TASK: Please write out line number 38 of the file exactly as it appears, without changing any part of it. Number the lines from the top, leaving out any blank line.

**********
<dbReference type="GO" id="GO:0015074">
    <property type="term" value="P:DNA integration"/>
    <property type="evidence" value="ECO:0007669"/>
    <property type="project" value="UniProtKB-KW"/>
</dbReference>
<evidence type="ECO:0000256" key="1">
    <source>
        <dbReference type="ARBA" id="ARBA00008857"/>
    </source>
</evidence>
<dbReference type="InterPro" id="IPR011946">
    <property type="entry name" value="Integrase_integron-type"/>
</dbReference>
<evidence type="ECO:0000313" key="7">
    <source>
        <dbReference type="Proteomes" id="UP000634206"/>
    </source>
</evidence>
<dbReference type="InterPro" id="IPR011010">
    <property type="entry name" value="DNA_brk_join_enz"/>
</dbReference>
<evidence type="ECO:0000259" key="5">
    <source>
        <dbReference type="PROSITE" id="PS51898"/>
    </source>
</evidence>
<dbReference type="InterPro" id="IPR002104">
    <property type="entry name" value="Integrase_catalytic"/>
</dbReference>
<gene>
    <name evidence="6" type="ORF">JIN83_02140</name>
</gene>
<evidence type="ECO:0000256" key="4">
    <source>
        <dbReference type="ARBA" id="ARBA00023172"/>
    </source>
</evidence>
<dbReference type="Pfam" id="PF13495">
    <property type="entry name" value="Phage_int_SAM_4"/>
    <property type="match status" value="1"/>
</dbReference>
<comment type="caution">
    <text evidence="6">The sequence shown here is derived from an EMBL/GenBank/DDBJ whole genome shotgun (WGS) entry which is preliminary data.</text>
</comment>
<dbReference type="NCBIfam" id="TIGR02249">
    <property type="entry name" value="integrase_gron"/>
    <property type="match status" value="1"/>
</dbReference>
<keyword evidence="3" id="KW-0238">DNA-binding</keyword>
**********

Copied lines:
<dbReference type="Pfam" id="PF13495">